LOS ANGELES — While rumors surrounding USC Trojans coach Clay Helton’s job security continue to swell, neither he nor his players are paying much attention to them as they prepare for fall camp next week.
“I’ve never worried about the outside noise,” Helton told ESPN during Wednesday’s Pac-12 media day. “Having been in it for 25 years of college football, having seen my dad in it for 40 years in both NFL and college, it’s part of the game. As a leader and as a head coach, when you go win a Rose Bowl and a Pac-12 title, you go hand out the accolades to everybody else. When you have an off season, you have to own it.
“You have to understand your job as a coach. It is not to worry about what’s going on outside of the team meeting room. You have to focus on doing your job and not what everybody else thinks. If you do, you’re not going to reach your full potential.”
Helton took over the program as the interim coach in 2015 after Steve Sarkisian was fired. After guiding the team to the Pac-12 championship game that season, Helton led the Trojans to a Rose Bowl title in 2016 and the Pac-12 title in 2017. However, his future as the Trojans’ head coach has been the topic of conversation since USC went 5-7 in 2018, the program’s first losing season since 2000.
Despite growing frustration from USC’s fan base, athletic director Lynn Swann gave Helton a public vote of confidence in November when he announced that Helton would return for the 2019 season.
“It is my firm belief that we have a good team returning next year and a solid foundation in place — and that Clay Helton is a good coach,” Swann said. “Let me be clear to everyone, our players, our recruits and our fans: Clay Helton is our head coach and he will continue to be our head coach.
“I am a strong advocate of consistency within a program, sticking by a leader, supporting them and helping them and their team improve.”
Helton made sweeping changes to his coaching staff before the spring, including bringing on former North Texas offensive coordinator Graham Harrell and deciding to run simplified versions of both his offense and defense in order to help guys play faster.
Despite a more energized spring from the Trojans, conversations around Helton’s future sparked up again when former USC star Reggie Bush told The Los Angeles Times in April that he and former teammate Matt Leinart would recruit former Ohio State coach Urban Meyer to come out of retirement and take the USC job if Helton struggles this fall.
“We’ll definitely be recruiting him,” Bush told The Times. “What makes you think we won’t be recruiters? Nothing is off the table.”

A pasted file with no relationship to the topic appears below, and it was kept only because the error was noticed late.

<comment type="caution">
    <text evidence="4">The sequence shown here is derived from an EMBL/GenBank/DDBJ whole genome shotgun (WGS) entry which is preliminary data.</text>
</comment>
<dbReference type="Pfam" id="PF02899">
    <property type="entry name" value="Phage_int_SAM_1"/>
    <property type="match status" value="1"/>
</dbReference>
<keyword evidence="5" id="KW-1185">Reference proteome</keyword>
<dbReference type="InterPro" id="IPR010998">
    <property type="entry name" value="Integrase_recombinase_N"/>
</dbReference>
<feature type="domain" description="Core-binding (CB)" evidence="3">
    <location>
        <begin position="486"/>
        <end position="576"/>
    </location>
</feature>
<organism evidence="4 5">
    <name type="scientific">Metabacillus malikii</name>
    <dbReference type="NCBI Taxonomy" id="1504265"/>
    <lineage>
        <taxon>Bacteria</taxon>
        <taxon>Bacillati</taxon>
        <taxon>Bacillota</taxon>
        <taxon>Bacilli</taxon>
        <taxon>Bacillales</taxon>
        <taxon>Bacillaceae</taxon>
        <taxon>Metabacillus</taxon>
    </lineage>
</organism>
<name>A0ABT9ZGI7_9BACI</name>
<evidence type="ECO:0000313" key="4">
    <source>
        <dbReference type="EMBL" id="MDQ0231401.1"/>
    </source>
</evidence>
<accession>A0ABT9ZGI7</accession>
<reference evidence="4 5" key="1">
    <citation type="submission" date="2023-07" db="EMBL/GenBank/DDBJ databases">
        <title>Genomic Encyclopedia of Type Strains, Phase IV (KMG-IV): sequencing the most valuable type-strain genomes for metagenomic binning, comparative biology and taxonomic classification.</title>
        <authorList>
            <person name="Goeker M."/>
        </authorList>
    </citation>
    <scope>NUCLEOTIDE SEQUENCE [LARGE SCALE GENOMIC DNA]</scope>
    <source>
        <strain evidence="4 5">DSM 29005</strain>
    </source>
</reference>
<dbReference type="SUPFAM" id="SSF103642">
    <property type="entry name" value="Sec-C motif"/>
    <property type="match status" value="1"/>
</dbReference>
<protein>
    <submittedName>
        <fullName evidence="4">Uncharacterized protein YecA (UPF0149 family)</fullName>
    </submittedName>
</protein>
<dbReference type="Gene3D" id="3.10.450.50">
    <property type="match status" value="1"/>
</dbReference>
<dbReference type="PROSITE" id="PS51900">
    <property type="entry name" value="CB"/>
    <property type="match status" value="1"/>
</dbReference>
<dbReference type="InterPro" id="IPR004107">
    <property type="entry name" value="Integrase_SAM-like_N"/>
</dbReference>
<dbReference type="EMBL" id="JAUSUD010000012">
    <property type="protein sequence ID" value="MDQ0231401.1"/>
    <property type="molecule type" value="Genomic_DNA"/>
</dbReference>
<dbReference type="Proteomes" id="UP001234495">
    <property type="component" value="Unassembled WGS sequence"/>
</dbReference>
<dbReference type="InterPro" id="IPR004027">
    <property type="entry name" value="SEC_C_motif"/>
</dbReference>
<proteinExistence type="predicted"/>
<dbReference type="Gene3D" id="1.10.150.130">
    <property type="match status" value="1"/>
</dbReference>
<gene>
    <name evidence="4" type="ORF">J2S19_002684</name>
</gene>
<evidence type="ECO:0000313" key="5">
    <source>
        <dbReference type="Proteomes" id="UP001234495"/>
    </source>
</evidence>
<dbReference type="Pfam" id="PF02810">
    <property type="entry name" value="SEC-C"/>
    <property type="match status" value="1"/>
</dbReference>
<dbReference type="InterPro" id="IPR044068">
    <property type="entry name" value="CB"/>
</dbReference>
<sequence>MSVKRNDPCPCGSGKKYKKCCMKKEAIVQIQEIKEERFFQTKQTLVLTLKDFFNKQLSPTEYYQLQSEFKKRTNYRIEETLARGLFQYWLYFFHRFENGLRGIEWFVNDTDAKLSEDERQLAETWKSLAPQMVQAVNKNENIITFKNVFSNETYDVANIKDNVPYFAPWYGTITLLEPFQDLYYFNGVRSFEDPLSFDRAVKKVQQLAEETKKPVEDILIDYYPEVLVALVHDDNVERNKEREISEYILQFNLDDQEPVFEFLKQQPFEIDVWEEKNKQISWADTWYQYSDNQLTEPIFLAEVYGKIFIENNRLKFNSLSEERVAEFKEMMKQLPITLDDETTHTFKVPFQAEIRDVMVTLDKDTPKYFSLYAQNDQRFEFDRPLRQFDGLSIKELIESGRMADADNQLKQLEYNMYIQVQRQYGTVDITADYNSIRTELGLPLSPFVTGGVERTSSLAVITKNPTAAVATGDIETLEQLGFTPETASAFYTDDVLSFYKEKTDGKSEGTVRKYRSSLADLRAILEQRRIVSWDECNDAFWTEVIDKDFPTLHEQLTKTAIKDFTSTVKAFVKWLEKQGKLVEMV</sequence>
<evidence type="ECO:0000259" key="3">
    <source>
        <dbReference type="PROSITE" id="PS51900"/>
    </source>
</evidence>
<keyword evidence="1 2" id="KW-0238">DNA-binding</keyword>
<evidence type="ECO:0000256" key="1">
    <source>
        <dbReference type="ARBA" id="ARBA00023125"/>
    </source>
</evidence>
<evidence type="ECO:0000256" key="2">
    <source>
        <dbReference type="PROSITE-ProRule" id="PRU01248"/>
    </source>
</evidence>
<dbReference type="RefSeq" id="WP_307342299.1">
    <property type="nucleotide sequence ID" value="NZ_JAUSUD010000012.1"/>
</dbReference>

Players came to the defense of their coach on Wednesday, with senior wide receiver Michael Pittman Jr. saying he didn’t believe Helton’s job was in jeopardy and “didn’t really buy” Helton being on the coaching hot seat.
“We’re not really concerned about that because we don’t think it’s going to happen,” Pittman told ESPN. “I think that he’s one of the best coaches in college football. I think that we had one down year after losing a No. 3 draft pick [Sam Darnold], and it’s hard to come back from losing a guy like that — and JuJu [Smith-Schuster] and all those leaders who left.
“We just have a bunch of news flying, people on Twitter just throwing stuff left and right without facts or really information to back it up. That’s what we expect, so it doesn’t really bother us.”
USC defensive lineman Christian Rector echoed Pittman’s sentiments, saying he believes those on the outside think they know more than they do about the stability within USC’s program.
“I just think it’s noise,” Rector told ESPN. “It happens every year. It’s just how college sports is. The L.A. fair-weather fans expect perfection. We could have a 10-win season and there would still be something wrong with the team. We had one off season and it’s the end of the world.
“Coach Helton is a great coach, a great guy. The players still love him, and people don’t really have that insider scoop that they think they do and they know what’s going on.”
The backlash that Helton and the program have received on social media since the end of last season has been particularly upsetting to Pittman, and that has fueled his motivation going into the 2019 season.
“I’m sick of people talking on Twitter, I’m sick of seeing it, I’m sick of hearing it,” Pittman said. “I am the most motivated in college football right now.”
Though Helton has received confidence from his athletic director over the past few months, the coach admitted Wednesday he has yet to have a one-on-one conversation with new USC president Carol Folt, who began her role on July 1. Helton said the two have traded emails about her coming out to practice in August, and he expects to sit down with her at some point.
Helton appreciated his players coming to his defense, but he also said he embraces the pressure and welcomes the negative backlash he and his program have received. He thinks it has galvanized everyone entering his critical fourth year as head coach.
“I love the expectations,” Helton said. “That’s why I came to USC 10 years ago, was to have the chance to win championships. It’s part of the territory and USC has the loftiest and the highest and the grandest. That’s part of it — and if you don’t like it, you shouldn’t have taken the job.
“I look forward to showing people why I’m here, and that’s to win championships. We had a bump in the road last year, and we’ve done the necessary things to address the issues that need to get corrected. I can’t wait to show people across the country what this team’s made of.”